Read the full article.

18) Prime Minister: You failed to do your job by approving pipelines

Stewart Phillip, The Globe and Mail

Dear Prime Minister,

You completely failed to do your job when you arrogantly announced that you were acting in the national interest by approving the Kinder Morgan Trans Mountain Expansion (TMX) and Enbridge Line 3 pipelines. Your main job as leader of Canada is to protect Canadians' health and safety.

Read the full article.

19) A People’s History of the Third Reich

Megan Carpentier, The Baffler 

Liberals should stop asking whether Donald Trump—or his chief strategist and the former head of Breitbart, Steve Bannon—is a Nazi. Not because the employees of Trump’s son-in-law and adviser said so in an embarrassing paean to the “zealous Zionist” who has Trump’s ear, or even because, like one high school history teacher and Holocaust expert in Northern California, you could be forced into retirement. No, the reason to resist the temptation to whether our president elect and his ghastly racist retinue are bona fide Nazis is that it’s the wrong question, and it’s always been the wrong question.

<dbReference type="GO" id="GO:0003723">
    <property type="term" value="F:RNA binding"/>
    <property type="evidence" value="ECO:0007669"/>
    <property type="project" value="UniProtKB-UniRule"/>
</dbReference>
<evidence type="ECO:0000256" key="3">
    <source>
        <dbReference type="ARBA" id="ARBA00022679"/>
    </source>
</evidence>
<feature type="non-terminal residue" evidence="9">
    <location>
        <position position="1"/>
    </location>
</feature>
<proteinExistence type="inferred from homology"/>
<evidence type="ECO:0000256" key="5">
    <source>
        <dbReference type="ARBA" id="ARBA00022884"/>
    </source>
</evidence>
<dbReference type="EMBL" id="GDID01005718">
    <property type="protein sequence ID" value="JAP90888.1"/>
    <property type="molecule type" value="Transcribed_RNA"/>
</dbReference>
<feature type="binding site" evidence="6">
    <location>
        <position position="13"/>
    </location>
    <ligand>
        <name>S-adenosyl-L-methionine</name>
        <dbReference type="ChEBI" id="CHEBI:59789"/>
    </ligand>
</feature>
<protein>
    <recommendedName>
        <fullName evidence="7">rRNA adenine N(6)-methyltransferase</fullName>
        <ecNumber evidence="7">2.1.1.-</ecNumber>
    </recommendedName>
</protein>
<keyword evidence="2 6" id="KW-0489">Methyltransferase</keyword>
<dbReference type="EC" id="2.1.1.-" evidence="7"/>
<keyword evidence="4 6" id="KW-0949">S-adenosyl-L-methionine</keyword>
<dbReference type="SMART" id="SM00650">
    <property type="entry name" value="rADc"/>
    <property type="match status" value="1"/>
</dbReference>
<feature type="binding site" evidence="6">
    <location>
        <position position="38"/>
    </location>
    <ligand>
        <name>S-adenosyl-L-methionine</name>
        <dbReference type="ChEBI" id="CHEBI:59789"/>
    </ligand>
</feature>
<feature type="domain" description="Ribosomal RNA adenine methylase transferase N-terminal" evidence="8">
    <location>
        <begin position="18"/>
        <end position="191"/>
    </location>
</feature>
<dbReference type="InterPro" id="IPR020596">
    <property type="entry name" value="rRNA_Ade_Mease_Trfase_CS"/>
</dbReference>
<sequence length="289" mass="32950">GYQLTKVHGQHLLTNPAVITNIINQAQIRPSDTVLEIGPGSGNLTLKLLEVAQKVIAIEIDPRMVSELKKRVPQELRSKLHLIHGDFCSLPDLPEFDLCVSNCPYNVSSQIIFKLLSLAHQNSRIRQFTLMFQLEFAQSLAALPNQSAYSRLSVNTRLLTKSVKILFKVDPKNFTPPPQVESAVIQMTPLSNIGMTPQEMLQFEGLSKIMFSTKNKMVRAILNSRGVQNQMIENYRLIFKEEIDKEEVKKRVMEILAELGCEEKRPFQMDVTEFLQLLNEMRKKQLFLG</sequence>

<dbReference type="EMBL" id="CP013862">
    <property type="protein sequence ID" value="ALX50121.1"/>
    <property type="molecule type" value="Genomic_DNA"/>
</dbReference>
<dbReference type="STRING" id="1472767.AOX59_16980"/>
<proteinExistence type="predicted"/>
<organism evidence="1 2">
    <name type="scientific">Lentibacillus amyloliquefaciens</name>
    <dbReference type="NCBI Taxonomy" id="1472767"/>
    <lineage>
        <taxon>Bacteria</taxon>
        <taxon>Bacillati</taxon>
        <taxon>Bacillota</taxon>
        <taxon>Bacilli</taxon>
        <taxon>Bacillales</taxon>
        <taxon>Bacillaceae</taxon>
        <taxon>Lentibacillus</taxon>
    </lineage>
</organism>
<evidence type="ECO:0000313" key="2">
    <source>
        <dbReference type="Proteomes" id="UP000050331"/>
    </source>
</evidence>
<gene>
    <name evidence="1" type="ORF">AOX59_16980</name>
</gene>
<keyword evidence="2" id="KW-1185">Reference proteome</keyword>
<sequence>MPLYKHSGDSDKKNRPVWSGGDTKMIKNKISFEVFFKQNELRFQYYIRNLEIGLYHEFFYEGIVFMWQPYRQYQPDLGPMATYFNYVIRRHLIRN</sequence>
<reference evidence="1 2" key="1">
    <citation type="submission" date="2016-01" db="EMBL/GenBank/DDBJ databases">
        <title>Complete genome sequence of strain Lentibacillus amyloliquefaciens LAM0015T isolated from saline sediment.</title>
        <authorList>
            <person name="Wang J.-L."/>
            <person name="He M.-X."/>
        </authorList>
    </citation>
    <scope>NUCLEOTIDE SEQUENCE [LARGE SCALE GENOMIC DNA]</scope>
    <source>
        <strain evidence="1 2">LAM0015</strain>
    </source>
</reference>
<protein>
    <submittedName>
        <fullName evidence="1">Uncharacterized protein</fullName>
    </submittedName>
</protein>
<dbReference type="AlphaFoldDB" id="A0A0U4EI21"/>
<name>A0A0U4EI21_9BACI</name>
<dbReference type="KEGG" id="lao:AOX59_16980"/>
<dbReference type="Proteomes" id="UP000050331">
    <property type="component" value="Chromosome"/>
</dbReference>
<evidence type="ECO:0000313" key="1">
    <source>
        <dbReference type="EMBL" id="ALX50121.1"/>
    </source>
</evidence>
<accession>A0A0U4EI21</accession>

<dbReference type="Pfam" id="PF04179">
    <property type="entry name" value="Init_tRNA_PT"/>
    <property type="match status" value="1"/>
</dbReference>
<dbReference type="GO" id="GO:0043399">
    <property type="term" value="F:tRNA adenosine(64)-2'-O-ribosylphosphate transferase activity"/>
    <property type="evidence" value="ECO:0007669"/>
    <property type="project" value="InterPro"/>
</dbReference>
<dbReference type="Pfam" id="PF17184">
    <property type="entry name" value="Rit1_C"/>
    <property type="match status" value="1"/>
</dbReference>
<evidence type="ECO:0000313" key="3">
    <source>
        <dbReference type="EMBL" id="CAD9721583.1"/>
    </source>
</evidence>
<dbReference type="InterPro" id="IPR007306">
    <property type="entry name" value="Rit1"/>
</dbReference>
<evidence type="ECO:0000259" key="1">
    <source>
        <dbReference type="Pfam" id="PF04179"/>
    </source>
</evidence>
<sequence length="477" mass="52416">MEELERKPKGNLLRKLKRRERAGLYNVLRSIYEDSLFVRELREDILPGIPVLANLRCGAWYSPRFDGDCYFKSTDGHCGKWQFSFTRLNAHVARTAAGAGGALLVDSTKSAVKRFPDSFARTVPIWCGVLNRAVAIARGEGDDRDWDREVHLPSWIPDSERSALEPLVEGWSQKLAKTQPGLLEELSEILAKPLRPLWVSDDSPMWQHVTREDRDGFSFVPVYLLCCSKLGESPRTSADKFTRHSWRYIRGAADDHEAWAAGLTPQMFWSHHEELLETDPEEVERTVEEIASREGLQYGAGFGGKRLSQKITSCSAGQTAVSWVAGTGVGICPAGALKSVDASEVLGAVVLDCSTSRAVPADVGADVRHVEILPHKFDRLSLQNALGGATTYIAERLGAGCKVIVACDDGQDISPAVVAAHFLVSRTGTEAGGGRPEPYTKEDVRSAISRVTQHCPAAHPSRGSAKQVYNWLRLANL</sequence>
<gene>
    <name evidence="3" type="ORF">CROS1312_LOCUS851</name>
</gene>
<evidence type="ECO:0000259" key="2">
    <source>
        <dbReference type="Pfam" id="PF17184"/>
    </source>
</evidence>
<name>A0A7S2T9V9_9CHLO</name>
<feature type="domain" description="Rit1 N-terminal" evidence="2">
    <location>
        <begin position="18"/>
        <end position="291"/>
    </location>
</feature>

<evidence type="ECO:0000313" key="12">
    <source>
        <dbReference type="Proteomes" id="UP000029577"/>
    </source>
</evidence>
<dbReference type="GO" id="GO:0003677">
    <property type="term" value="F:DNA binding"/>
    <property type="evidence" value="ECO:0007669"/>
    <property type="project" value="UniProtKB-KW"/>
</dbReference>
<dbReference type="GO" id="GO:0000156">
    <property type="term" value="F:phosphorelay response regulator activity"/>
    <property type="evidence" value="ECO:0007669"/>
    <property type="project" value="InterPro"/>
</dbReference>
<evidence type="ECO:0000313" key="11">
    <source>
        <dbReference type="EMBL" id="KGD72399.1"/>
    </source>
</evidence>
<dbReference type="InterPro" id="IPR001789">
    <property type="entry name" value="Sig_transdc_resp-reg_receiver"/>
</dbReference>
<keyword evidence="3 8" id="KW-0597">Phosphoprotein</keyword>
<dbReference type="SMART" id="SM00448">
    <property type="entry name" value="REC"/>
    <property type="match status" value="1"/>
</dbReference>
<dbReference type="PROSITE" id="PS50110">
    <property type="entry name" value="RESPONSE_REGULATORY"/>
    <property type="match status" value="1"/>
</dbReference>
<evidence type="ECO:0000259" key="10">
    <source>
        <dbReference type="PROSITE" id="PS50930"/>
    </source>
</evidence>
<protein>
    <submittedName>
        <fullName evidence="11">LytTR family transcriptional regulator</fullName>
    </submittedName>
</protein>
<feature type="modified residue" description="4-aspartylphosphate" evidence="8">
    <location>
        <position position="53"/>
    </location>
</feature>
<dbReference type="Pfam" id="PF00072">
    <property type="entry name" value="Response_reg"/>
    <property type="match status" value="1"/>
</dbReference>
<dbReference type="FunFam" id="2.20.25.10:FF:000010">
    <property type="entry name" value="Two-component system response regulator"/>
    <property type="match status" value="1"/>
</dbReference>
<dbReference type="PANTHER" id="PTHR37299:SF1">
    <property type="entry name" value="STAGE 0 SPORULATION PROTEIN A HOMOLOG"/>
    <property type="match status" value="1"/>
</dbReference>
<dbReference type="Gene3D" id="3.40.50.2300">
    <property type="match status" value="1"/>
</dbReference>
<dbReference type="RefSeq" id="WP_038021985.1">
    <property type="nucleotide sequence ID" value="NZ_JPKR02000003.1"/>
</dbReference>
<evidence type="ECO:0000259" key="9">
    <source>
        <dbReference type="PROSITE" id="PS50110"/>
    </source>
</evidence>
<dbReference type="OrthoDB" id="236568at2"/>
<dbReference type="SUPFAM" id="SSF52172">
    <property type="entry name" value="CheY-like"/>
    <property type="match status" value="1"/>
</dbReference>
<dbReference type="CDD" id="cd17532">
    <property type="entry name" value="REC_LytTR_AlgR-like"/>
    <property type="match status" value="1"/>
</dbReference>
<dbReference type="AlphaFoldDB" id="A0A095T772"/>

Read the full article.

20) Fidel Castro's death provokes amnesia, hypocrisy

Tony Burman, The Toronto Star

As grieving Cubans bury the ashes of the late Fidel Castro this Sunday, can I respectfully ask this question?

What is it about the legacy of Castro that induces otherwise normal conservatives — particularly Americans, but also many Canadians — to race to the nearest mountaintop and shout out all manner of anti-Castro insults?

Read the full article.

Finally, while this article was from a couple of years ago, it is definitely worth sharing again in the wake of Fidel Castro's death.

21) Why black Americans love Fidel Castro

Hermano Fidel, Quartz

When it came to matching words with deeds on the topic of racial equality, the most stalwart leader of the Western hemisphere, over the course of the 20th century, was Fidel Castro.

Read the full article.

See also: Castro, Climate Change, Trump & more -- The Left Chapter Sunday Reading List November 20 - 27

See also: Trump, UBC, Basic Income & more -- The Left Chapter Sunday Reading List November 13 - 20

No comments:

Post a Comment